For example, when a candidate consents for their details to be used for one vacancy and then is interested in another, their consent will be required for the other vacancy.

All in all, companies will likely have to take a closer look at their methods to bring them up to date. Prepare to ask your existing candidates if they are consensual, and remove those who have not.

Sharing of data

Your agency may hold relationships with third-party bodies, with whom you may share data about your candidates. This will need to be heavily regulated from 25 May.

This includes your contractual ties to third-party groups, too. They have to be GDPR compliant the same as you. You will also need to implement GDPR compliant policy for job boards too, to ensure consent when using applicants’ data.

Processing and Controlling of data

This is where the GDPR changes will be more significant.

The role of a ‘data processor’ is explained in the GDPR Guide we’ve written as part of our new GDPR Toolkit

“The data controller is responsible for and will be able to demonstrate compliance with, GDPR principles regarding how personal data is processed. These responsibilities include lawfulness, fairness and transparency, data minimisation, accuracy, storage limitation, integrity and confidentiality of personal data.

The data processor, when completing processing on behalf the controller, can only do so by providing adequate guarantees that they will implement appropriate technical and organisational measures that meet GDPR requirements.”

The onus is on your agency’s data controller to review your contracts with clients and amend accordingly and ensure the data processor carries out those processes. These parties work together, and any non-compliance fines can be equally levied to both parties.

Rights

The existing Data Protection Act (1998) was built on protecting the rights of EU citizens, and the GDPR seeks to strengthen that. From next May, individuals will have much wider rights of access and information.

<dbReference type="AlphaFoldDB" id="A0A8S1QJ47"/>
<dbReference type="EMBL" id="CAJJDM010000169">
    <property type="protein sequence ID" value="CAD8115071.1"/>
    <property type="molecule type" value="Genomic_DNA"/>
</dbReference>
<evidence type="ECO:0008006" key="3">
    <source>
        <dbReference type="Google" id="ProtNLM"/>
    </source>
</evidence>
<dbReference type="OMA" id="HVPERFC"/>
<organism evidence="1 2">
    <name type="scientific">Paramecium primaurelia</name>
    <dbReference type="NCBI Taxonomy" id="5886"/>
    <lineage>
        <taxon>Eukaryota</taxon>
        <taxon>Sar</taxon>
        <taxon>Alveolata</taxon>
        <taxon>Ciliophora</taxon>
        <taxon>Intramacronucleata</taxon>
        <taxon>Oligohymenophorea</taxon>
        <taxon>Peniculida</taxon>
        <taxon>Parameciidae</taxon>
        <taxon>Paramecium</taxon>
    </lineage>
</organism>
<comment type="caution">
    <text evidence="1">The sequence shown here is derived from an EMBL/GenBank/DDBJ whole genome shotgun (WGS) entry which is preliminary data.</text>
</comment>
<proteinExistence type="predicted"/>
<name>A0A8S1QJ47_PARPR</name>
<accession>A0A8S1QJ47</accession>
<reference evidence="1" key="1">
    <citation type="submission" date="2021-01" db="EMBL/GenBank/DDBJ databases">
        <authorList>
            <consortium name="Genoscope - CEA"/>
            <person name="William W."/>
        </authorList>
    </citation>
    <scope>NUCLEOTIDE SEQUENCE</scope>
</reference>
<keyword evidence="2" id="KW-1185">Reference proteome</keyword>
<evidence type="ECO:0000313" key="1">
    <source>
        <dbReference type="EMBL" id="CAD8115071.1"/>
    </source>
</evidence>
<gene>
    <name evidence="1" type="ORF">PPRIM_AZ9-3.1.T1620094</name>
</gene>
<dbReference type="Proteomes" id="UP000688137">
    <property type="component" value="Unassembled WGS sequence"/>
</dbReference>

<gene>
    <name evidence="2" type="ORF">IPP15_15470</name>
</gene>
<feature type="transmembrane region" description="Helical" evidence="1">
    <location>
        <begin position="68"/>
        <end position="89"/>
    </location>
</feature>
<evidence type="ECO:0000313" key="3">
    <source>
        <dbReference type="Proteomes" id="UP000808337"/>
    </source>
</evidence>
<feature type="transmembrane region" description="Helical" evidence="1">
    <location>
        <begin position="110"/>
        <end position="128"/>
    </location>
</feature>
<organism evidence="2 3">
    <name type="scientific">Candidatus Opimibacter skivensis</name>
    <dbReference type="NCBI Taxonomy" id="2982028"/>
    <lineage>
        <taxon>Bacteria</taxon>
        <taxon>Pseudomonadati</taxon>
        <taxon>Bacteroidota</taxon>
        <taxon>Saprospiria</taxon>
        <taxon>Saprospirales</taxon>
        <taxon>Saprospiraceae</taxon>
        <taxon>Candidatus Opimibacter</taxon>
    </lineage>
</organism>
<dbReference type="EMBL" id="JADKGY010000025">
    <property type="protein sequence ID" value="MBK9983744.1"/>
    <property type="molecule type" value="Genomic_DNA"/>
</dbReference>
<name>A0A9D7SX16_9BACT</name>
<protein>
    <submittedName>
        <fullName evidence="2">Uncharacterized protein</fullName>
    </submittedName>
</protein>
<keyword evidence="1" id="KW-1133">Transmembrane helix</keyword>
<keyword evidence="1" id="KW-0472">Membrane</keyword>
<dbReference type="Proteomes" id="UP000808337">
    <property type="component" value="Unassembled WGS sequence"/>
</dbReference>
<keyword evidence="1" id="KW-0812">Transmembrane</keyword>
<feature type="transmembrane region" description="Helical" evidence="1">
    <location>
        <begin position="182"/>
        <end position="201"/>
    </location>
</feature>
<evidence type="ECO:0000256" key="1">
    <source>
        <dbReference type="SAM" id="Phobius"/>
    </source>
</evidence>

Here are a few particular updates that the GDPR will be rolling out: when a candidate’s data is no longer needed, the candidate has the right to request it be erased. Similarly, a candidate also has the right to restrict the processing of data if its accuracy is contested.

Another important change to candidate rights is the portability of data. GDPR means that a candidate will soon have the right to move their data to another controller (in your case, recruiter).

Security

Paramount to the whole motivation behind GDPR is safety.

Your internal processes will face some upheaval to accommodate GDPR, but normal service will soon resume. Some of the security measures you will want to oversee are as follows:

  • The strong encryption of personal data records
  • Ensuring confidentiality is maintained, as well as the availability and reliability of data processing systems
  • If an incident occurs, you can restore data in a swift manner
  • You have a procedure in place to regularly test the effectiveness of your security measures


To comply with these areas of GDPR, you should keep in mind that whatever software or processes you introduce within your business before 25 May will be rendered null if they are not GDPR-friendly.

Conclusion

Let us remind you - GDPR will not spell the end of the recruitment industry! Far from it. Yes, the industry will be affected, possibly more so than others.

Fortunately, Luminate has a whole host of GDPR content to ease you through the process. You can take a look at some in our GDPR Toolkit for Businesses, complete with an:

  • Infographic on Consent and GDPR
  • eBook on GDPR Compliance
  • A checklist to help you prepare for the deadline

Download your all-in-one toolkit to prepare for the upcoming GDPR changes.

 

Resources and Insights | Luminate Digital